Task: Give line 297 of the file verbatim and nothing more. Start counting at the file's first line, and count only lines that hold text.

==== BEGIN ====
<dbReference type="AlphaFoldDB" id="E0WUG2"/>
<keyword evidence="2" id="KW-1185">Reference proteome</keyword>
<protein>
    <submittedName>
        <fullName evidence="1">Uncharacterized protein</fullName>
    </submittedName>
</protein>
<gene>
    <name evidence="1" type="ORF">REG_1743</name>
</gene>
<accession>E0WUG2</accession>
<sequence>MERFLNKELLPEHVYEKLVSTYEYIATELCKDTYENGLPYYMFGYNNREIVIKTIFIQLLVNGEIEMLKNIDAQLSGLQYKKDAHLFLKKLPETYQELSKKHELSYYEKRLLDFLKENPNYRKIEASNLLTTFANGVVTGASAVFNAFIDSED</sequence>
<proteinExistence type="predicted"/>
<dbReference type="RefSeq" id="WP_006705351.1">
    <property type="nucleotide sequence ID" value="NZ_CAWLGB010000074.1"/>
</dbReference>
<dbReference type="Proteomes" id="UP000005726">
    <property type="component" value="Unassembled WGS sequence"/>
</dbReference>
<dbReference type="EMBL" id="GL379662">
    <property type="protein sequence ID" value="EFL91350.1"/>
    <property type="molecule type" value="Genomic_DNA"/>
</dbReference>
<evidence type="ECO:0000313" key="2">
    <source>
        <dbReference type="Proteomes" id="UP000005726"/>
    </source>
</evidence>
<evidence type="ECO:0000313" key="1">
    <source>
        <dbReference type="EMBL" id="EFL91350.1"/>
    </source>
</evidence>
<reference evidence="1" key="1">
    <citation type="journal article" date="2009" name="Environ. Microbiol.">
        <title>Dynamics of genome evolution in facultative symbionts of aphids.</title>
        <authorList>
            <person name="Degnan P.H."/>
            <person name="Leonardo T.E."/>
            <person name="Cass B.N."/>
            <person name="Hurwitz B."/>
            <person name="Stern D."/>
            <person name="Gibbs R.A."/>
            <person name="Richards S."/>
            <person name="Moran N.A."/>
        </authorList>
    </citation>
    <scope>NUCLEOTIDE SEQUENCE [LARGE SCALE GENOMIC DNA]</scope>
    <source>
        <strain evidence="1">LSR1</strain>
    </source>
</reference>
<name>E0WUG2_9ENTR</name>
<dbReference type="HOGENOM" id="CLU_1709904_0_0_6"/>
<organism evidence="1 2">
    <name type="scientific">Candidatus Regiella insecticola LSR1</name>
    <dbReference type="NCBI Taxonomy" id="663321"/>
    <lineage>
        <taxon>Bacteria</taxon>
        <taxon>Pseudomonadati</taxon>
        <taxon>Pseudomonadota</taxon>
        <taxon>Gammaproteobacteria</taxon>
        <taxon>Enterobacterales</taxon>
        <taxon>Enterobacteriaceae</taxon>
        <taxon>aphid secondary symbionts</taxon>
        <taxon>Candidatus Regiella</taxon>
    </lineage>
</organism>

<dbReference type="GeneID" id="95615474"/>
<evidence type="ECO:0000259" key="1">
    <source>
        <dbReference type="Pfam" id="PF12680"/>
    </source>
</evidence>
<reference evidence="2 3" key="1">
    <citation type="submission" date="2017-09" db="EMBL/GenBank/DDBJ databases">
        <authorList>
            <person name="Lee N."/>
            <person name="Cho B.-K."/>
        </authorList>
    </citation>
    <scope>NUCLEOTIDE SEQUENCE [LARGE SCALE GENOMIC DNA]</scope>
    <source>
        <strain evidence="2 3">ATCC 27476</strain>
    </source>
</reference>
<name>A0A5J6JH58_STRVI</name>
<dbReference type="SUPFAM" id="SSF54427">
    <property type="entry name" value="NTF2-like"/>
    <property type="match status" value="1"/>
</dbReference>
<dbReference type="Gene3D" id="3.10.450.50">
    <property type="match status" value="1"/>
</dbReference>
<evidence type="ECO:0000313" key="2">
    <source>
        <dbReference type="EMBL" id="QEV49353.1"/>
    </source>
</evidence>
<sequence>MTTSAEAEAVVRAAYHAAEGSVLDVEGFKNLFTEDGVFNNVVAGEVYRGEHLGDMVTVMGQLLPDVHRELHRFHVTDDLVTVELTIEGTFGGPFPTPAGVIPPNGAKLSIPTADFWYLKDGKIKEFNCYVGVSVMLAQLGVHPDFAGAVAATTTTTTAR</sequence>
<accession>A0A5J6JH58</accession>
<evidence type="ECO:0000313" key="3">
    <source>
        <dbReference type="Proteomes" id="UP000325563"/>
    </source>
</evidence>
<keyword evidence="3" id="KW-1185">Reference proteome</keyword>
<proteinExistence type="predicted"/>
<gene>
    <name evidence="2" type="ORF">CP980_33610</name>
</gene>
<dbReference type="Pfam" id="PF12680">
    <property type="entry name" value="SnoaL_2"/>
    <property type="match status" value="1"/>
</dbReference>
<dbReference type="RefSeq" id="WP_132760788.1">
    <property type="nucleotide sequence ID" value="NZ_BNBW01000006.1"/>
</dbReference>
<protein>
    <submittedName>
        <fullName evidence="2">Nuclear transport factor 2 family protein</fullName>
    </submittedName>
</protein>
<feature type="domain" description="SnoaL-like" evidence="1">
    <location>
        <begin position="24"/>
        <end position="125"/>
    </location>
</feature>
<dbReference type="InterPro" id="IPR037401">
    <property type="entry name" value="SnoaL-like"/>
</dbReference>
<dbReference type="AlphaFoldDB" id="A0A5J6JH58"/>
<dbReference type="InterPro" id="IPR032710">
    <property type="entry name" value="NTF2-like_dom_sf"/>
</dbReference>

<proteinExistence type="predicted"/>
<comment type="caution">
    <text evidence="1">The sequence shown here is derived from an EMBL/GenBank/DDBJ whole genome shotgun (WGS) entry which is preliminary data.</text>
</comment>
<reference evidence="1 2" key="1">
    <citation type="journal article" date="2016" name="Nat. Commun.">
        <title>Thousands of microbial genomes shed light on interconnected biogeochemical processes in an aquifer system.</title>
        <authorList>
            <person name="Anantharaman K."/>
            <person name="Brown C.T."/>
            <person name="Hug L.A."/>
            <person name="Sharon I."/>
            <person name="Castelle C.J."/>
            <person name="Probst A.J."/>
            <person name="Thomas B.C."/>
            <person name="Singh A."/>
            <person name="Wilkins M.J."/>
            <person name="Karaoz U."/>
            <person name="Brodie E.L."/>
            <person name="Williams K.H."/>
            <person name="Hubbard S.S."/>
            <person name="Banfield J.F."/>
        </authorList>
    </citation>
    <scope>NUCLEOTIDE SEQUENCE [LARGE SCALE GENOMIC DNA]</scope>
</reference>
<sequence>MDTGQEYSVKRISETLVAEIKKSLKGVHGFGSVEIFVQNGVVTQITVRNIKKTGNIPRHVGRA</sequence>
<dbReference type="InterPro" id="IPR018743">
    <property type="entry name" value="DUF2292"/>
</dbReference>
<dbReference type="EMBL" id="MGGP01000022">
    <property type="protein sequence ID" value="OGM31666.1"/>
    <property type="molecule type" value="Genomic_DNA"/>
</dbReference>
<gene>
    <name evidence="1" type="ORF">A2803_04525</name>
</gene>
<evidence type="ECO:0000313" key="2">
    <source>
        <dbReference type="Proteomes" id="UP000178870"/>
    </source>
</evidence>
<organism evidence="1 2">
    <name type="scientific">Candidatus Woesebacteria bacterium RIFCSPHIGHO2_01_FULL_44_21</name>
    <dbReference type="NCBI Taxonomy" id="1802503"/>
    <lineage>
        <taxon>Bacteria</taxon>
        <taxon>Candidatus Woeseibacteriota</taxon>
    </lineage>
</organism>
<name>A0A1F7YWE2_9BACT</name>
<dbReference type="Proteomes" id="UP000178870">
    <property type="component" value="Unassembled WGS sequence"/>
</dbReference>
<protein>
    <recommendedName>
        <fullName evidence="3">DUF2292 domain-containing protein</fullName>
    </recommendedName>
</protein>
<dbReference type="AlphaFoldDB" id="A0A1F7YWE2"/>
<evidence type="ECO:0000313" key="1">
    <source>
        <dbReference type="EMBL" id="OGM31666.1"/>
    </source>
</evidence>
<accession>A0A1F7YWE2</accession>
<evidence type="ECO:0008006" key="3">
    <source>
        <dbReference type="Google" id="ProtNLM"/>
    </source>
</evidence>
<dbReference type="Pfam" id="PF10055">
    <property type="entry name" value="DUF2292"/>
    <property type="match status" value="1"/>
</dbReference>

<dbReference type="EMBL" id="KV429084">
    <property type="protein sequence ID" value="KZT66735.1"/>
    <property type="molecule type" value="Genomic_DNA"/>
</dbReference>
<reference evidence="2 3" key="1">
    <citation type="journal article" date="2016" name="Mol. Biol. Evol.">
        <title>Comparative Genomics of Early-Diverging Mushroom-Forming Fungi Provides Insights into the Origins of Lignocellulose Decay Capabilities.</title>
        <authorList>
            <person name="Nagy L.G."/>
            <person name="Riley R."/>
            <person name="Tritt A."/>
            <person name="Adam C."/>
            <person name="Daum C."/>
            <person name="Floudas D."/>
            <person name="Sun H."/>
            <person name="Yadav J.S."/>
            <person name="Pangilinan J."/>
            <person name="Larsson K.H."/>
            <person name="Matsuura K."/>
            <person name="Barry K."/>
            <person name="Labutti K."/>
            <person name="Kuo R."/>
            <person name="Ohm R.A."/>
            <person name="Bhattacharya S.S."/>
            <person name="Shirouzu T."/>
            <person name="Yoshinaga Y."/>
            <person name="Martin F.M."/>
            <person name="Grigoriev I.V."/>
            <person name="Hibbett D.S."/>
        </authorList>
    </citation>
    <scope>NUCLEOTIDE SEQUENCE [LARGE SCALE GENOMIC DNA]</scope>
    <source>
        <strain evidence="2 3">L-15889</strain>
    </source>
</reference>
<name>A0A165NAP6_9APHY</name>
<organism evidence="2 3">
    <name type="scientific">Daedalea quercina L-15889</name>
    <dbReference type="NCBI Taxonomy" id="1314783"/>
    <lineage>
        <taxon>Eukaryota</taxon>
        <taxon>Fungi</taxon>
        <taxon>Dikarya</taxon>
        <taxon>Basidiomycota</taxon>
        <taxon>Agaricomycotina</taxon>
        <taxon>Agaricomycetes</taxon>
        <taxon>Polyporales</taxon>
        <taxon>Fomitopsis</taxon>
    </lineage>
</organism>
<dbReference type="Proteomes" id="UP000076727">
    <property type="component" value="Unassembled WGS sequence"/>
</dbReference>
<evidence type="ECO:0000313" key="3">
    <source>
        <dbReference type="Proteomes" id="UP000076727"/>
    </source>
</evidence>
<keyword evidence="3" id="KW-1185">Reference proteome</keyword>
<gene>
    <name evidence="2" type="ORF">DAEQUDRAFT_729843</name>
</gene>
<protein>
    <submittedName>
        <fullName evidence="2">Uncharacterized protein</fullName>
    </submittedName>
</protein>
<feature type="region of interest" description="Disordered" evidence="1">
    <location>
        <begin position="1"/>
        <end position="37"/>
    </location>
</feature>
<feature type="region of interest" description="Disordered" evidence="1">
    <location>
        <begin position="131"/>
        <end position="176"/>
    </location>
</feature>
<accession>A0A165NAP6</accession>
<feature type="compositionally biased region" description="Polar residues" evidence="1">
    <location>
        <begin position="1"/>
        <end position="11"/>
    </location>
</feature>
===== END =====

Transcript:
    </location>